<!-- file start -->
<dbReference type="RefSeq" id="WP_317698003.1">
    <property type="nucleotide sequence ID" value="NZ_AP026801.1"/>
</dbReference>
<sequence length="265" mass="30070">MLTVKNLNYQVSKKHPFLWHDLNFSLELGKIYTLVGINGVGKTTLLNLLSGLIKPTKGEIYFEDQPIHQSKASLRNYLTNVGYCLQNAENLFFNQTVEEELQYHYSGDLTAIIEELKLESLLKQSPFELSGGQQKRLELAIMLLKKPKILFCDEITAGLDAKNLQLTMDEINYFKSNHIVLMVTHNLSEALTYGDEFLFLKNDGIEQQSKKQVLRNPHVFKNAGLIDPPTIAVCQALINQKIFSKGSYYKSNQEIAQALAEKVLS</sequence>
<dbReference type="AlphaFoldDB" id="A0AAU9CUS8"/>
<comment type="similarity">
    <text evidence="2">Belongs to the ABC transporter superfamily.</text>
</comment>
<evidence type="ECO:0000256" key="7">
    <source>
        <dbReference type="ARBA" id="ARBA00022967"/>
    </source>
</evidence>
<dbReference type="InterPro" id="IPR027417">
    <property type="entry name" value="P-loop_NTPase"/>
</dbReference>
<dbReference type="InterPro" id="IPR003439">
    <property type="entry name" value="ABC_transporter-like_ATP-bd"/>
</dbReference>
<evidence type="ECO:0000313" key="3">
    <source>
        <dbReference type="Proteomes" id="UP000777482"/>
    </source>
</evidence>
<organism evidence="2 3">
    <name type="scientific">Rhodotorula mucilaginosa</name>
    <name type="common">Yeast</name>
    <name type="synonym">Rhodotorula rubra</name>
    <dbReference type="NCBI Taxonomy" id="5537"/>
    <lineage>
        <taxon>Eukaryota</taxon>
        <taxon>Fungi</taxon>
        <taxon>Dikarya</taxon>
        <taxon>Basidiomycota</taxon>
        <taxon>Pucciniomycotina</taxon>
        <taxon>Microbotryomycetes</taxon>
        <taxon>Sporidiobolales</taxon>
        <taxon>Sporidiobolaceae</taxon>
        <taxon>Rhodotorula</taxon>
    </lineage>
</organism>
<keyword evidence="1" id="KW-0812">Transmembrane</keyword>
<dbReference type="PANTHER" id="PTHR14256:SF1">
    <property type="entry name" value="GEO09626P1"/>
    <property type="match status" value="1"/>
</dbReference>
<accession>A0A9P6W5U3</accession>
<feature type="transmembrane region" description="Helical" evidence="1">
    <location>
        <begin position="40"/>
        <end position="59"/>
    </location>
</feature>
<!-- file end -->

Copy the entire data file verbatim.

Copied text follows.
<dbReference type="RefSeq" id="WP_317698003.1">
    <property type="nucleotide sequence ID" value="NZ_AP026801.1"/>
</dbReference>
<sequence length="265" mass="30070">MLTVKNLNYQVSKKHPFLWHDLNFSLELGKIYTLVGINGVGKTTLLNLLSGLIKPTKGEIYFEDQPIHQSKASLRNYLTNVGYCLQNAENLFFNQTVEEELQYHYSGDLTAIIEELKLESLLKQSPFELSGGQQKRLELAIMLLKKPKILFCDEITAGLDAKNLQLTMDEINYFKSNHIVLMVTHNLSEALTYGDEFLFLKNDGIEQQSKKQVLRNPHVFKNAGLIDPPTIAVCQALINQKIFSKGSYYKSNQEIAQALAEKVLS</sequence>
<dbReference type="AlphaFoldDB" id="A0AAU9CUS8"/>
<comment type="similarity">
    <text evidence="2">Belongs to the ABC transporter superfamily.</text>
</comment>
<evidence type="ECO:0000256" key="7">
    <source>
        <dbReference type="ARBA" id="ARBA00022967"/>
    </source>
</evidence>
<dbReference type="InterPro" id="IPR027417">
    <property type="entry name" value="P-loop_NTPase"/>
</dbReference>
<dbReference type="InterPro" id="IPR003439">
    <property type="entry name" value="ABC_transporter-like_ATP-bd"/>
</dbReference>
<evidence type="ECO:0000313" key="3">
    <source>
        <dbReference type="Proteomes" id="UP000777482"/>
    </source>
</evidence>
<organism evidence="2 3">
    <name type="scientific">Rhodotorula mucilaginosa</name>
    <name type="common">Yeast</name>
    <name type="synonym">Rhodotorula rubra</name>
    <dbReference type="NCBI Taxonomy" id="5537"/>
    <lineage>
        <taxon>Eukaryota</taxon>
        <taxon>Fungi</taxon>
        <taxon>Dikarya</taxon>
        <taxon>Basidiomycota</taxon>
        <taxon>Pucciniomycotina</taxon>
        <taxon>Microbotryomycetes</taxon>
        <taxon>Sporidiobolales</taxon>
        <taxon>Sporidiobolaceae</taxon>
        <taxon>Rhodotorula</taxon>
    </lineage>
</organism>
<keyword evidence="1" id="KW-0812">Transmembrane</keyword>
<dbReference type="PANTHER" id="PTHR14256:SF1">
    <property type="entry name" value="GEO09626P1"/>
    <property type="match status" value="1"/>
</dbReference>
<accession>A0A9P6W5U3</accession>
<feature type="transmembrane region" description="Helical" evidence="1">
    <location>
        <begin position="40"/>
        <end position="59"/>
    </location>
</feature>